LOS ANGELES – It’s more night than morning when Jimmy Pastor pulls his blocky 1961 Chevy milk truck out of the Santa Ana, Calif., parking lot for his delivery run, his white uniform starched, his red-and-white cap snug on his head.

He’s jolted awake when he pulls into a Chevron station nearby and sees that gas prices have leaped 15 cents overnight, to $4.29 a gallon.

“Just driving to work in the morning scares me,” said Pastor, 54, who has been driving a milk truck in Southern California for 32 years and owns his own business. “This economy cannot absorb $5-a-gallon gas.”

Motorists everywhere are getting hammered by the cost of gas, which jumped to an average of $3.72 a gallon nationwide last week, up 13 cents from the week before and 34 cents from a year earlier.

The toll is especially heavy on the small business owners who depend on their cars and trucks to bring goods and services to consumers. These enterprises — carpet cleaners, food truck drivers, cabbies, gardeners, traveling massage therapists, exterminators, plumbers and the like — say their profit or loss is inextricably linked to the price of gas.

They can’t easily raise their prices or impose fuel surcharges because their customers, like them, are feeling the pinch of higher prices at the pump. And unlike airlines or big delivery companies, they aren’t big enough to hedge fuel purchases in the futures market.

“It’s really the small-time delivery guys who are almost immediately affected by high gas prices,” said Bob van der Valk, a petroleum industry analyst. “The flower delivery guy, cab drivers, people who live from hand to mouth, end up having to take it out of their grocery money or rent to pay for gasoline.”

Justeen Ward, owner of A Class Act, a singing telegram and clown company in Van Nuys, Calif., says she’s forced to drive farther than ever before to drum up business, because consumers are so hesitant to spend. She doesn’t add a gas surcharge, so days such as last Saturday really hurt. First she drove to Orange, Calif., to work as a clown, then 20 miles to Aliso Viejo, Calif., to deliver a telegram as a singing bag lady.

“I thought things were getting a little better, and then they just crashed,” said Ward, who said it costs $70 to fill up her 1997 Lexus. “Gas prices and people’s employment pictures really affect us.”

Rising gas prices have also boosted wholesale prices of food and other commodities, dealing a double whammy to mobile food businesses.

“Our whole culture is based on affordable, approachable, cheap food,” said chef Roy Choi of Los Angeles’ mobile Kogi food trucks. He’s now paying $4 a pound for short ribs, up from less than $3; and a crate of green onions has shot up to $16 from $11. “That formula has worked for a long time, but the gas has affected the price of the food we buy.”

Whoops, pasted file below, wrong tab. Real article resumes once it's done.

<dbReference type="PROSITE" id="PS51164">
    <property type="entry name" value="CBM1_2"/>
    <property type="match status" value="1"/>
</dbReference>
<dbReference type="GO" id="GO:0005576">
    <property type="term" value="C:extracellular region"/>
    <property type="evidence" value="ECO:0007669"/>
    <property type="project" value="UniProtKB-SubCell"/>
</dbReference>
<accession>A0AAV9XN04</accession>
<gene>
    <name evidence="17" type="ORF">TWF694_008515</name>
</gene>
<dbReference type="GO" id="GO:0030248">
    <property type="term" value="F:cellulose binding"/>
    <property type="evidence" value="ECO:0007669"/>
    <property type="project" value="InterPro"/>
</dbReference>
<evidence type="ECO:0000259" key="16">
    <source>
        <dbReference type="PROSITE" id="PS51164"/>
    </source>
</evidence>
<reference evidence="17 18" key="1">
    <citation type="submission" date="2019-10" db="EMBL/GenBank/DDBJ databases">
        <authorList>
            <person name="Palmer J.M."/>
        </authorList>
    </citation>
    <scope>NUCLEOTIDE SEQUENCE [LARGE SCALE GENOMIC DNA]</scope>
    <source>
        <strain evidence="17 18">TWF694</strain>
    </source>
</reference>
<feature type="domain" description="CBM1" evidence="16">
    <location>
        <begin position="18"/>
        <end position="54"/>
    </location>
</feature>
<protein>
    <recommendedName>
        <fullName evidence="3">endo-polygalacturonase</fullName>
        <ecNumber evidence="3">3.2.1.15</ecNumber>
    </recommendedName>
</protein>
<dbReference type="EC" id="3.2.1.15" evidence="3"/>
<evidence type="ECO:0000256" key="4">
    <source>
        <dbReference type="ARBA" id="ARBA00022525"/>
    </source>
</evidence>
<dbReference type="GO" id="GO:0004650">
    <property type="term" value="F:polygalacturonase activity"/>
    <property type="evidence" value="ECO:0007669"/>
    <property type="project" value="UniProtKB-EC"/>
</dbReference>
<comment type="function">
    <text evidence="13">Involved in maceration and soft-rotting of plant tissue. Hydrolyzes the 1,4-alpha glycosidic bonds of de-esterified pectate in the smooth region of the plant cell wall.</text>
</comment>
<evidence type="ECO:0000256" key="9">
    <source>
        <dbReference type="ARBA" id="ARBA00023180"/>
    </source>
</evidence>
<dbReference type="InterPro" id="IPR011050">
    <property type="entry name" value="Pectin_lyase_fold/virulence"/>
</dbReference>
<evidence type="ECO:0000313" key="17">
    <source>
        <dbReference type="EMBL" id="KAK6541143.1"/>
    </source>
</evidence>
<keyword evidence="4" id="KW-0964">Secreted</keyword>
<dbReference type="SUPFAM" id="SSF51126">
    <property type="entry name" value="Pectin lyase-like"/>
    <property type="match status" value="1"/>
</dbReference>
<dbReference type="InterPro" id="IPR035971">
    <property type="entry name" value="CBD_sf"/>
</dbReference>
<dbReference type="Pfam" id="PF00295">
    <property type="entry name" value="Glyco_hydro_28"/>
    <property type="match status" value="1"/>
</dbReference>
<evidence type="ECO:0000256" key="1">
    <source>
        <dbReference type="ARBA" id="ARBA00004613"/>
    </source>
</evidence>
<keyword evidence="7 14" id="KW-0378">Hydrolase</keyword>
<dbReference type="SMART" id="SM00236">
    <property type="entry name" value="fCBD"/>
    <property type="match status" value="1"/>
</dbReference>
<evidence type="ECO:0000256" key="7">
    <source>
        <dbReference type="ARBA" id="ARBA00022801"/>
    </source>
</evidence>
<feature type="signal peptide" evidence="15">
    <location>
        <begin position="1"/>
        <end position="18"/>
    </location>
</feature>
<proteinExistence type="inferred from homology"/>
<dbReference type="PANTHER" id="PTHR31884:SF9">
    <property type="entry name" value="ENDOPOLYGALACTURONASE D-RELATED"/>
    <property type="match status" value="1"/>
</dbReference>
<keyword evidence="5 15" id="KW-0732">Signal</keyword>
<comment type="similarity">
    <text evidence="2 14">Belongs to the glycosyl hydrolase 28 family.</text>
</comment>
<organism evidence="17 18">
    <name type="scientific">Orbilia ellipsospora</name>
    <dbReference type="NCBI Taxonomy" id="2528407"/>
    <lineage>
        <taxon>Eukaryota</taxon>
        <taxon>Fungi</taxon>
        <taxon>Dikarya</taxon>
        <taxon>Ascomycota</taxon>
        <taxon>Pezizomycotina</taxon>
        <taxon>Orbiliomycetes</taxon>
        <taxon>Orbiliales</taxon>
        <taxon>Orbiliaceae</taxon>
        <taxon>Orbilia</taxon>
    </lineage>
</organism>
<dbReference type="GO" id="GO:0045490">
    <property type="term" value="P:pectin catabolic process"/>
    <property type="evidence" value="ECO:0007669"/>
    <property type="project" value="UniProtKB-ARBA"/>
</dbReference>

Pastor fields about 12 to 15 trucks on any given day. His company, Wow Delivery, spends about $12,500 a month on fuel.

To cover rising costs, he has started twice-weekly deliveries and added eggs, produce and tamales to his offerings. The changes have helped his company add about 1,000 customers in the past six months for a total of about 5,400 in Los Angeles and Orange County coastal communities such as Santa Monica, Redondo Beach and San Clemente.

But customers started cutting back in recent weeks, asking for one gallon of milk instead of two. Last week, he laid off two employees.

“Things were getting better, but now, all of a sudden, boom. I either have to pass the costs on to my customers or close the doors,” he said.

A high school dropout, Pastor said his frustration is compounded by a seeming lack of concern by national leaders over rising fuel costs.

“I’m not a tea party or coffee guy, or whatever those guys are. I’m a working guy,” he said. “I got no one worrying about me, and there’s a million guys out there like me. Little guys. Little businesspeople.”

Small businesses such as Pastor’s, however, are a linchpin in the economy overall. Analysts say businesses with fewer than 500 employees account for more than half of all new jobs created, and are generally the first to pick up hiring after an economic downturn.

“Coming out of recession, small businesses do hire the vast majority of people,” said Chris Christopher, senior principal economist at IHS Global Insight. “But this time around, they’re just struggling too much.”

Some say the answer to rising gas prices is to convert to electric and alternative-fuel vehicles. But that’s an expensive option for small businesses.

Pastor said he looked into adding electric vehicles to his fleet but said he would need to spend about $100,000 for a truck that met his needs.

For now, he’ll continue to drive through the quiet streets at 3 a.m., stopping in front of low-slung houses with white picket fences to deliver a gallon of milk from a 1961 vintage truck from which he said he used to make deliveries to Richard Nixon’s home in San Clemente.

His is the only car on the streets this early, though in the past he’s seen mountain lions, skunks in love and, in the 1970s, other milk delivery competitors, sometimes five to a street.

When he finishes for the morning, there’s not even a hint of dawn in the sky, unless one counts the bright neon lights of the Chevron station where he passes by once more, scoffing at the reminder of his troubles.

“They say it’s not how many times you fall, it’s how many times you get up,” Pastor said. “Well, it keeps getting harder to get up.”